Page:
______________________________________POSITIONOFWHEEL DD DC DB DA ED EC EB EA______________________________________0 0 0 0 0 0 0 0 01 0 0 0 1 0 0 0 12 0 0 1 0 0 0 1 03 0 0 1 1 0 0 1 14 0 1 0 0 0 1 0 05 0 1 0 1 0 1 0 16 0 1 1 0 0 1 1 07 0 1 1 1 0 1 1 1red 2 1 0 0 0 1 0 1 0red 3 1 0 0 1 1 0 1 1______________________________________
The signal DD=1 indicates this anomalous condition, while a NAND circuit 219 connected to the cells of the signals DD and DB inverts the signal, so that the signals to be sent to the logic are the signals EA, EB, EC and ED output by four cells 221. These cells are loaded at the signal φ1D, which goes to zero by operating the usual reset key of the machine and returns to one by operating another command key, in a manner known per se. Therefore, the number of decimals can be entered after operation of the reset key and the corresponding code is stored with the following entry.
Two signals UGV and UGC (FIG. 2) generated by the two comparators 216 and 217 serve to define the position of the decimals in the various stages of computation and printing. The comparator 216 (FIG. 13) compares the positioning of the decimal loading cells 221 of the register 29 with that of the function counter 212, while the comparator 217 compares the inverse of the cells 221 with the counter 212.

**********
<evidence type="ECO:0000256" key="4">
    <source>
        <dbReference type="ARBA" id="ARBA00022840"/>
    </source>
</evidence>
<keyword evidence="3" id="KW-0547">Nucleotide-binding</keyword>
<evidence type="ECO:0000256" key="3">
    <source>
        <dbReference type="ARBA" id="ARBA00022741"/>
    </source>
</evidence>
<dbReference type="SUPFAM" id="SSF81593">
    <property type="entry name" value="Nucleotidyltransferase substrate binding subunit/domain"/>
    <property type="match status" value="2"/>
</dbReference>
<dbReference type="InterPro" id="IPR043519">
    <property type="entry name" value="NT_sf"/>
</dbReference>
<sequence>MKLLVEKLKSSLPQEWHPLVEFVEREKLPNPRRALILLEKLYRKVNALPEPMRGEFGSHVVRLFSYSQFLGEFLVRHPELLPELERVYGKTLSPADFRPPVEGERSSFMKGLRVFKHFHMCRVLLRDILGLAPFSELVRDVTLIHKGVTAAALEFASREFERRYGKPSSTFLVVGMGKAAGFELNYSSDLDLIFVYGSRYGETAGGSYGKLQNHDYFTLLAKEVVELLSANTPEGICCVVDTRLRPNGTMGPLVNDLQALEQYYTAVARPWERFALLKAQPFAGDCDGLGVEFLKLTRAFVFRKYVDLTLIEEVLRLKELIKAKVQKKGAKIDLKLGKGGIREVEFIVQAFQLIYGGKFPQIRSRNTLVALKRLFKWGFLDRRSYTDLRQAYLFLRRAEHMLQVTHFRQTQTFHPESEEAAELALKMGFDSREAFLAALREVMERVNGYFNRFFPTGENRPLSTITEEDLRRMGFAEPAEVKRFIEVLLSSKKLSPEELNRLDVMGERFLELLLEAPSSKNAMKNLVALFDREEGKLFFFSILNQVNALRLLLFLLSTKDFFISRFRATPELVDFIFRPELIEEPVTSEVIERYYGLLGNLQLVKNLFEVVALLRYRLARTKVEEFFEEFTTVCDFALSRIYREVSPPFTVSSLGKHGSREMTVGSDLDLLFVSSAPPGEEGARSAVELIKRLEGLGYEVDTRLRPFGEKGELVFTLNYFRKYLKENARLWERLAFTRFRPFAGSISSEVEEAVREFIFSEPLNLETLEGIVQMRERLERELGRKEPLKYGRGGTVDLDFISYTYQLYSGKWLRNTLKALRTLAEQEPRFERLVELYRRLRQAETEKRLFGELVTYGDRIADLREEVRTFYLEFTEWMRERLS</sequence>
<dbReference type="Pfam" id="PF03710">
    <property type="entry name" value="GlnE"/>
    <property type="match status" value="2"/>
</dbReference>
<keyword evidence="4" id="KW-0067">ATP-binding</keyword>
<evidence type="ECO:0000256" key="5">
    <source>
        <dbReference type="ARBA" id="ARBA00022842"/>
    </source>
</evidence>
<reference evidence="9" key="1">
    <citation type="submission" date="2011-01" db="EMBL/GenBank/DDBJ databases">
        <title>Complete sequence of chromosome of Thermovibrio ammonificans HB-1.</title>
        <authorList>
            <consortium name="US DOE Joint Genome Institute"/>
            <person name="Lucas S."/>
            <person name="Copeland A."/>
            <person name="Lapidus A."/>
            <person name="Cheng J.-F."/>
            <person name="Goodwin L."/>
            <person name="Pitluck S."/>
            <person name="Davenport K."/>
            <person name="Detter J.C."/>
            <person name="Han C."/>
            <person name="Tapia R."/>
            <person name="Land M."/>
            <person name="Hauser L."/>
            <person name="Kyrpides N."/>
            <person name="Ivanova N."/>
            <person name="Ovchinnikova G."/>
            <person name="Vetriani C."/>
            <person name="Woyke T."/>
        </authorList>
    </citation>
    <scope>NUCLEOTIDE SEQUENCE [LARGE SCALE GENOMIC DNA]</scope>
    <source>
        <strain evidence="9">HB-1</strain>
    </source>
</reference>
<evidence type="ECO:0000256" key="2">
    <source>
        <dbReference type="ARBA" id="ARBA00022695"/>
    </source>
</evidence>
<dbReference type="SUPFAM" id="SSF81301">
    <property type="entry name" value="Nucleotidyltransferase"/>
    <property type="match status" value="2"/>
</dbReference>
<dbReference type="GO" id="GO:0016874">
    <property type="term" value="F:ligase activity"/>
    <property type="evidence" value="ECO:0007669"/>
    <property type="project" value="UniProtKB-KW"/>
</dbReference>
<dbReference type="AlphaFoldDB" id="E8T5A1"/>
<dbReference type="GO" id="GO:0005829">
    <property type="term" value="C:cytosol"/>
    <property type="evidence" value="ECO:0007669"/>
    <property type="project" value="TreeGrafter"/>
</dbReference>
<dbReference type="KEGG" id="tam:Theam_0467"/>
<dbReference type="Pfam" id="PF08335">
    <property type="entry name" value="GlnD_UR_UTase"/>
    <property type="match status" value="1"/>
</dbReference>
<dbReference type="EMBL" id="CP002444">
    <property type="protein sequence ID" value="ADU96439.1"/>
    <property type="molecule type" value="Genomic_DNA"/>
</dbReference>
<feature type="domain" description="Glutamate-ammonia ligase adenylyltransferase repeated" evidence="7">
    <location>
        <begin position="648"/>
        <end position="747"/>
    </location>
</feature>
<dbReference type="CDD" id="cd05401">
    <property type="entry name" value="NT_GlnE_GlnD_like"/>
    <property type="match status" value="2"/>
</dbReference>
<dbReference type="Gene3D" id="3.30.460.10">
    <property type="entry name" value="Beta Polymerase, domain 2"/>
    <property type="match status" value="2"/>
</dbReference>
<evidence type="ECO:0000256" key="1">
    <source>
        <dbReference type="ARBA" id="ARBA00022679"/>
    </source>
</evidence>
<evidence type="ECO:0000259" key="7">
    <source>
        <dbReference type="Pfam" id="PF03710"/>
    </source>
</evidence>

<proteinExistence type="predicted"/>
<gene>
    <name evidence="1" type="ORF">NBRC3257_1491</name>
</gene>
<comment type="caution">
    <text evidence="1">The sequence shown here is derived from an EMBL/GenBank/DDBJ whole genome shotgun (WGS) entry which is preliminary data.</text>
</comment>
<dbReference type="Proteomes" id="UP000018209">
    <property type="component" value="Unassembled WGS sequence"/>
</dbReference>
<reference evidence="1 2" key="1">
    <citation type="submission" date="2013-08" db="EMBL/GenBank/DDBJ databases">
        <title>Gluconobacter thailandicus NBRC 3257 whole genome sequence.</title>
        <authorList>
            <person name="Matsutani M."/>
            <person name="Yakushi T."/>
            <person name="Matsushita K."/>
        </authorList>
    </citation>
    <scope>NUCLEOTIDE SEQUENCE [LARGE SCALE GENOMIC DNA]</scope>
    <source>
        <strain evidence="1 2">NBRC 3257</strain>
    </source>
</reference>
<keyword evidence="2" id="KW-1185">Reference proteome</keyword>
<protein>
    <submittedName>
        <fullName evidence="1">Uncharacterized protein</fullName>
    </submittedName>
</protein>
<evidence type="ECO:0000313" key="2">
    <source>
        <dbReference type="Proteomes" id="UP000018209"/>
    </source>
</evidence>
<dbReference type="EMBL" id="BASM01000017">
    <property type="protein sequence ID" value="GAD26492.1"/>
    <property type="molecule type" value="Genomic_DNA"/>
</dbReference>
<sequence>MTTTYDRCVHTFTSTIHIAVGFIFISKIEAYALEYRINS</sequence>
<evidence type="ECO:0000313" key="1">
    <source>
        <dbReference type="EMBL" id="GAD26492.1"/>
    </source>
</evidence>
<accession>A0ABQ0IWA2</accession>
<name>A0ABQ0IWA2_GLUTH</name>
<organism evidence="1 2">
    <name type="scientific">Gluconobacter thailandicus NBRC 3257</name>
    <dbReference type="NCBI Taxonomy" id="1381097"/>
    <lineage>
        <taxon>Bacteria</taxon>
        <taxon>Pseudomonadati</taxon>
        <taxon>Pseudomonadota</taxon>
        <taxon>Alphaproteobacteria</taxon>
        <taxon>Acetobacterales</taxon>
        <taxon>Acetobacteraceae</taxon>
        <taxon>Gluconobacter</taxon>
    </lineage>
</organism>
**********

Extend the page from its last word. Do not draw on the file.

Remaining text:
The decimal point equality signal UGV goes to that of the decimals entered, while the complementary decimal point equality signal UGC goes to one when the counter 212 reaches the value of the complement to 7 of the decimals entered. The circuit 217 which generates UGC is therefore similar to the circuit 216 generating UGV, but has input to it the configuration of the counter 212 inverted.
The signal UGC is used to identify the position of the first decimal digit after the point to be used, for example for printing. Therefore, by causing the contents of a register to shift until the signal UGC is generated the decimal digits to be discarded are eliminated.
The signal UGV is used, for example, for identifying the number of decimal digits which are to be discarded after each multiplication operation for the purpose of always keeping the same number of decimals in the register. To this end, since the number of decimals is doubled in multiplication, the contents of the register are shifted until the signal UGV is generated, thus eliminating half of the decimals of the product.